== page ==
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Pembroke council talks clean up, weather warning
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The city of Pembroke continues efforts to clean up debris and other damages from the violent thunderstorms that blew through the area July 1 and left thousands of people without power.

At Monday’s City Council meeting in City Hall, City Project Manager Ricky McCoy told council members that city workers have been working diligently to remove debris from the storm.

“They’ve picked up approximately 80-100 loads of debris already and they’re still picking up,” McCoy said. “They’ll probably continue to work on it the rest of this week.”

McCoy said several trees fell on homes and buildings in the city.

“We had a mobile home on W.E. Smith Road where a tree fell across and cut it in half,” he said. “We had another tree to fall onto a building on Patrick Street.”

He estimated it would take a few weeks to get the city back in order.

“We’re working and trying to get Pembroke back to normal. It’ll take us a couple of weeks to get back to where we need to be at the least,” he said. “We’ve got canals that have trees down on them and … if we have another storm, these trees would block the flow of water.”

The storm came after the Patriotic Picnic and Concert at First Baptist Church of Pembroke, and city council member Johnnie Miller joked the concert was the “calm before the storm.”

“I’d like to commend Canoochee (EMC) and Georgia Power because I called my cousin up in Maryland and they still don’t have power,” he said. “So they did a good job coming in here and getting power restored.”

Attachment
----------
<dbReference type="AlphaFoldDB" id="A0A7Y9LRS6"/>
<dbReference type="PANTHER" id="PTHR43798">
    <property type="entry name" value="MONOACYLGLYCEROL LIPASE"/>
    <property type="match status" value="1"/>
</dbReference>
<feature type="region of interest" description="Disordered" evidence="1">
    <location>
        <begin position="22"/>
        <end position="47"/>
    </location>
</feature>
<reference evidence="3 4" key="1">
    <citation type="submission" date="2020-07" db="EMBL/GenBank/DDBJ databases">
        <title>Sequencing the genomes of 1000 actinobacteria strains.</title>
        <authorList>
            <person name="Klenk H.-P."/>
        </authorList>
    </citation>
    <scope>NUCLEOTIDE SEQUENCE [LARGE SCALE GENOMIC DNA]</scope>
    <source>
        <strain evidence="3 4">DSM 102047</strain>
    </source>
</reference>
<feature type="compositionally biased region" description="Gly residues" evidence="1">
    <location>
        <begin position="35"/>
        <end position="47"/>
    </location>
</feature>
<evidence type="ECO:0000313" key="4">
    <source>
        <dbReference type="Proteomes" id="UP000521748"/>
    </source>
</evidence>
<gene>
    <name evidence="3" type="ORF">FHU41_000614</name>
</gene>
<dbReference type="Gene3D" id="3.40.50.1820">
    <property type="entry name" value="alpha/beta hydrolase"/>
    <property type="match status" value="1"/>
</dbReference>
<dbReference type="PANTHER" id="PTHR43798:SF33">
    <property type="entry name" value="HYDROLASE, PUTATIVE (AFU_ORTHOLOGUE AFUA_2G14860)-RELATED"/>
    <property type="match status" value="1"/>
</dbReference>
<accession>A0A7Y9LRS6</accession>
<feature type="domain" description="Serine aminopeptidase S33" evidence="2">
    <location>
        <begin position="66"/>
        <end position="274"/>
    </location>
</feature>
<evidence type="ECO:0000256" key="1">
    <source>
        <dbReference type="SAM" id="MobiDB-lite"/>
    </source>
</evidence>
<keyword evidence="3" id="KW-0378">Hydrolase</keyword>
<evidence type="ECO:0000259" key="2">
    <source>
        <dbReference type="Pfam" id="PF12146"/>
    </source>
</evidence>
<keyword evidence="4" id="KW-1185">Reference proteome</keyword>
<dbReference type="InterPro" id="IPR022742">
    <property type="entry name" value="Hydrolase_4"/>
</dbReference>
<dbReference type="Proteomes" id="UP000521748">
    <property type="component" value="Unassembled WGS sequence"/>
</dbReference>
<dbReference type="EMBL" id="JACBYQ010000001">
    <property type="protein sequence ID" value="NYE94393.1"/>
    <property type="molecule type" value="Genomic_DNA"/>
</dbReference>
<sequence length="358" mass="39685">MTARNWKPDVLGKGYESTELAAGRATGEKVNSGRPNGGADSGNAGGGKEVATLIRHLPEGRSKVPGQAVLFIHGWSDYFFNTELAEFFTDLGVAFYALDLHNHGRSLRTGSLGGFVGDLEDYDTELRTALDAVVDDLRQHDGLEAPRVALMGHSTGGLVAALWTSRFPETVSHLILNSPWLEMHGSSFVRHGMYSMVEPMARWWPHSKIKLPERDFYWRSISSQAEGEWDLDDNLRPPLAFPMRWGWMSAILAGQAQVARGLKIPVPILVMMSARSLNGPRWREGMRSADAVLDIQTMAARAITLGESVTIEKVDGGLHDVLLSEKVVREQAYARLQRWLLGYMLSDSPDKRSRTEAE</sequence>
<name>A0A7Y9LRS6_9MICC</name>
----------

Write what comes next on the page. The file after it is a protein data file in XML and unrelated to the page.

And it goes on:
Mayor Mary Warnell and other council members commended city workers for preparing the city for the concert and efforts after the storm.

“I think the streets department and all the other departments did a fantastic job prior to the concert in getting ready for the event, and they have done a wonderful job cleaning up quickly and they have really done a lot of work in a short time,” she said.

City Code Enforcement Officer Mike Foxworth also commended city workers, who rode around with workers while the storm was happening.

“I know a lot of times we’ve discussed this, but these guys really did an excellent job,” Foxworth said. “I’ve never seen Pembroke as dark as it was that night and they did an excellent job and need to be commended. There were live wires laying everywhere and they were putting barricades up and doing everything they could to help.”

Pembroke Police Chief Mark Crowe added the storm was also a reminder of why the city needed a weather warning system.

Warnell said Friday the city is working with the county to apply for grant funding for a weather warning system.

According to Bryan County Emergency Services Director William Collins, the county is also working with the Georgia Emergency Management Agency to find grant funding.

“What we’re trying to do is apply for grants for Bryan County for two sirens to begin with, one in Pembroke and one in Richmond Hill, but this is just the beginning,” Collins said Friday. “The sirens are not greatly expensive in themselves, but the software to operate them is expensive.”

Collins said the county had been working to obtain grant funding well before this storm ever occurred.

“This storm just showed us what our need was and it’s something we’ve been working on for a while now,” he said. “Grants are competitive but we hope we can add information from the storms that just occurred and what may have happened if we’d had earlier warning and been better prepared.”

In other business:

• Paine Bacon with Savannah based-Holland, Henry and Bromley LLP, gave an audit presentation for fiscal year 2011 and said the city received a “clean opinion,” which is the highest opinion an independent auditor can give.

• The council approved a contract renewal with the Georgia Department of Corrections for the women’s prison detail in the city.

• The council approved a distribution agreement with Bryan County and the city of Richmond Hill for the distribution of the Local Option Sales Tax. Bryan County will receive 57 percent, Richmond Hill 33 percent and Pembroke 10 percent. The breakdown is based on population.

• The council scheduled a budget workshop for 6 p.m. July 30 at City Hall.

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